On the other hand, the cases in Range 2, double level decomposition will not lead to optimized solution since the size of the most significant segment, 𝜆2 in this case, is more than t bits. For example, for a 121×121-bit multiplier, if the 121-bit operand first is decomposed as 19, 34, 34, and 34, the sizes of all operands in this multiplication are greater than t bits, so the 𝑡×𝑡-bit embedded multiplier cannot be used. Therefore, only single-level decomposition is needed and 𝑛×𝑛-bit embedded multipliers are required. The block size for this decomposition is equal to (𝑛1)=35bits. For this example, the 121-bit operand is decomposed into 4 segments of 16, 35, 35, and 35 bits.

3.2. Implementation of Large Size Multipliers Based on Multigranular Embedded Multipliers

In this section, we will describe the implementation approaches for the realization of large size multipliers for the scenarios presented in the Section 3.1.

3.2.1. Implementation of Large Size Multipliers Based on Double Decomposition

Double decomposition is used for the bit size located in Range 1. The first level decomposition is to decompose each input operand, X or Y, into 𝑘/(𝑛2)=𝑚 segments, where k is the size of the multiplication to be implemented, m is the number of segments, and 𝑛=36 is the size of the largest embedded multiplier. After the first level decomposition, the segmented input operands are multiplied and the partial products are organized as shown in Figure 1. The partial product 𝑋𝑚1×𝑌𝑚1 can be implemented by 𝑡×𝑡-bit embedded multipliers if the size of 𝑋𝑚1 or 𝑌𝑚1 is greater than p bits, or by 𝑝×𝑝-bit embedded multipliers if it is equal to or less than p bits. The partial product 𝑋𝑖×𝑌𝑗(𝑖,𝑗=0,1,,𝑚2) with the size of (𝑛2) bits, and it can be implemented using the 𝑛×𝑛-bit embedded multipliers with the most two significant bits forced to zeros. The last partial product, 𝑋𝑚1×𝑌𝑗, or 𝑌𝑚1×𝑋𝑖(𝑖,𝑗=0,1,,𝑚2), has (𝑛2) bits in 𝑋𝑖 or 𝑌𝑗, and less than or equal to t bits in 𝑋𝑚1 or 𝑌𝑚1. Then, a second level decomposition is performed. The (𝑛2)-bit operand is decomposed as two subsegments with (𝑡1) bits each. After the second level decomposition, the segmented multiplication, (𝑋𝑚1×𝑌𝑗) or (𝑌𝑚1×𝑋𝑖), is implemented using 𝑡×𝑡 embedded multipliers. Figure 5 presents an example for carrying out this multiplication. This process requires two 𝑡×𝑡-bit embedded signed multipliers and one adder. Sign-extension is performed before the addition. Also, the concatenation operation is used for the last (𝑡1)=17bits of the partial products to reduce the size of the adder. To use signed embedded multipliers for unsigned numbers, the sign bits of the embedded multipliers for the (𝑡1)-bit operands are forced to zeros.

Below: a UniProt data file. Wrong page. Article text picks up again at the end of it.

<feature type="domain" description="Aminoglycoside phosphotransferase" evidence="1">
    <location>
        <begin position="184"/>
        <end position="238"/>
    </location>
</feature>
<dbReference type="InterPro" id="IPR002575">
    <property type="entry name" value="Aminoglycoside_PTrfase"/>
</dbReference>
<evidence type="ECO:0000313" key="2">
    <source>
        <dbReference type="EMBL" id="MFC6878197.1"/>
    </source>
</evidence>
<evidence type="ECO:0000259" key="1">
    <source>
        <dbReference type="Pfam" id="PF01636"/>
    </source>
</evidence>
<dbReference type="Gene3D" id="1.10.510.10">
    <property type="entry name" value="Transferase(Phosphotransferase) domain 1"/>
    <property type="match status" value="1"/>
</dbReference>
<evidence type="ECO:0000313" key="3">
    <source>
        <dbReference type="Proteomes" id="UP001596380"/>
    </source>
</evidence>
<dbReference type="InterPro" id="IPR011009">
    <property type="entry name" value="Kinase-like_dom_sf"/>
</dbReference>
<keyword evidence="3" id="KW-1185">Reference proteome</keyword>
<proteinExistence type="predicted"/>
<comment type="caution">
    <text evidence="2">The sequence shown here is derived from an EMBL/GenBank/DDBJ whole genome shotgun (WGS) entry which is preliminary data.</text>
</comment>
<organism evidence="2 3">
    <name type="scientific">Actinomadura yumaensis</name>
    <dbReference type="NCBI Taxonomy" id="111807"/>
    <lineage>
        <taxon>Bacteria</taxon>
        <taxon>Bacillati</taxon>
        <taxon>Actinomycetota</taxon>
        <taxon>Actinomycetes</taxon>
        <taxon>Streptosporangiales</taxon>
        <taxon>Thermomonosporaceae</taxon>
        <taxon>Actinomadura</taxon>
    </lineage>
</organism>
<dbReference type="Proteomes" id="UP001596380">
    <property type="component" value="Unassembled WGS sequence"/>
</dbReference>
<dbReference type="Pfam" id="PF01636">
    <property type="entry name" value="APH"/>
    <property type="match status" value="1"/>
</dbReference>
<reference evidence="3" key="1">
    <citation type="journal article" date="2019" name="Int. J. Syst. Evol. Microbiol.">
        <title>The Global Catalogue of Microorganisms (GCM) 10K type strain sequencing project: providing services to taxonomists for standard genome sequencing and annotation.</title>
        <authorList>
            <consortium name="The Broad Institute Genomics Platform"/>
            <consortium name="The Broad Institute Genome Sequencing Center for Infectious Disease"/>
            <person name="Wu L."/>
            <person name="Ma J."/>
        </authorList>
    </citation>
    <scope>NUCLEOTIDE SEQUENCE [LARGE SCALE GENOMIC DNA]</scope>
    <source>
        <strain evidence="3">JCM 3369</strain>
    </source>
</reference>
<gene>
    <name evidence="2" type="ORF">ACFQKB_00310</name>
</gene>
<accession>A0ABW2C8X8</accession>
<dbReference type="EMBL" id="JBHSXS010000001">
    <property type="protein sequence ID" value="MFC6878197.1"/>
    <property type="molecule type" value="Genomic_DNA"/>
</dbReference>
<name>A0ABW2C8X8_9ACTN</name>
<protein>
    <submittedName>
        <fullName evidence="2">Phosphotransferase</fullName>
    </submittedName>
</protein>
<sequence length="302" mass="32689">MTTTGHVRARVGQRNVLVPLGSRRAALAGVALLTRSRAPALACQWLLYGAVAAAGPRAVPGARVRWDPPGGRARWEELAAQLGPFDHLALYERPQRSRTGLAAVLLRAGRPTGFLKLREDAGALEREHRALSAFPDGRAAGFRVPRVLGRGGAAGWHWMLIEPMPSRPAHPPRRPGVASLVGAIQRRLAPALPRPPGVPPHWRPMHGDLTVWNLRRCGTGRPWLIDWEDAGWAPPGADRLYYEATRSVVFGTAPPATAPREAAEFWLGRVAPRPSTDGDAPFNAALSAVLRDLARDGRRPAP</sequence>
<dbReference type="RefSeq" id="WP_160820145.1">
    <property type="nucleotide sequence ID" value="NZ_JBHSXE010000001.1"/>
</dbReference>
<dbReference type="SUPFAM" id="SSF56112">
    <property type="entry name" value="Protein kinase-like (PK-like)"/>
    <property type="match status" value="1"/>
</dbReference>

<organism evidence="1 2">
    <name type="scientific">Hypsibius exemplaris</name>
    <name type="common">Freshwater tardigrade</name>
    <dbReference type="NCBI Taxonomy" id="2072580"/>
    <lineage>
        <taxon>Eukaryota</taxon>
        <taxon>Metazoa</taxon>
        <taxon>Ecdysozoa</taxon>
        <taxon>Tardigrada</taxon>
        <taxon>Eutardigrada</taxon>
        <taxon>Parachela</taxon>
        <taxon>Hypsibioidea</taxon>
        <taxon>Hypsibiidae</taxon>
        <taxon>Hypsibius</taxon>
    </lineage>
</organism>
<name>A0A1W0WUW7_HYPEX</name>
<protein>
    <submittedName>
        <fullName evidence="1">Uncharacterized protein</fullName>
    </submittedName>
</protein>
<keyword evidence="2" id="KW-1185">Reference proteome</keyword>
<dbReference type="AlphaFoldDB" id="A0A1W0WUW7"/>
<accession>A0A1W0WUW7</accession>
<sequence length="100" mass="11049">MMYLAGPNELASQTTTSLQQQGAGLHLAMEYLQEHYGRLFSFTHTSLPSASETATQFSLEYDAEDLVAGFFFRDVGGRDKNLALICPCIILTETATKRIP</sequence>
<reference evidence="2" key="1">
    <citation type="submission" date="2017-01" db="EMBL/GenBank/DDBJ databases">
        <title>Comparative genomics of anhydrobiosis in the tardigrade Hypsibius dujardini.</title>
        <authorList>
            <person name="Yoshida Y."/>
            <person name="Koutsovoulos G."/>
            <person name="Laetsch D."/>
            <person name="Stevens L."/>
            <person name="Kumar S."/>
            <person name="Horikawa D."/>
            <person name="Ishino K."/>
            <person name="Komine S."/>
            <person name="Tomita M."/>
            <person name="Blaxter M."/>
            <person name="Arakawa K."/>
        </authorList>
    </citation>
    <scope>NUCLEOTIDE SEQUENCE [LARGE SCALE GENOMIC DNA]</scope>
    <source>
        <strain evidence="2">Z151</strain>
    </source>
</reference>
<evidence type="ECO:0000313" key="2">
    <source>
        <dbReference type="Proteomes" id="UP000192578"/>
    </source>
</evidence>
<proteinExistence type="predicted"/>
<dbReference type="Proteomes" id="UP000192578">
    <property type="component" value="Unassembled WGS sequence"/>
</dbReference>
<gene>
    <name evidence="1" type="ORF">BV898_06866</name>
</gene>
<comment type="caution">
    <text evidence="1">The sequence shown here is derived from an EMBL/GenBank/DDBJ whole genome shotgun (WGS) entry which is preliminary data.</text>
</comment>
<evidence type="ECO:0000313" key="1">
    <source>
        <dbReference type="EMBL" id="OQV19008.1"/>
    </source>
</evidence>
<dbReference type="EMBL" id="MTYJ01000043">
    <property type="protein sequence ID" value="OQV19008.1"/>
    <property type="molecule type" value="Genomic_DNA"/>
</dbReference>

Once all the segmented partial products are generated, the required additions can be performed following the design rules presented in [14].

3.2.2. Implementation of Large Size Multipliers Based on Single Decomposition

In the case of Range 2, single decomposition is performed since the most significant segment of the input operands contains more than t bits. In this case, the decomposition is based on (𝑛1) bits, where n is the largest size of embedded blocks. After the decomposition, all partial products can be organized in the same way as shown in Figure 1 with 𝑛=36. The optimized addition operations for summing these partial products are performed also based on the design rules summarized in [14].

3.3. Special Cases of the Implementation for the Large Size Multiplier

The special cases are referred to the multiplications such that the most significant segment of each operand has 𝑟+𝑡 or 𝑟+𝑛 bits, where r is in the range of 1 to 3 bits. For these special cases, the realizations of the multiplications, which involve these small size segments, are implemented using (Look Up Tables) LUTs instead of using embedded blocks. Based on our experimental analysis, for the cases with 𝑟 greater than 3, the use of LUTs will result in larger delay and area utilization. Table 2 lists the special cases of Range 1 and Range 2. In the following, we will explain the algorithms for the designs of the special cases. The focus of these algorithms is to reduce the number of embedded blocks required in the designs.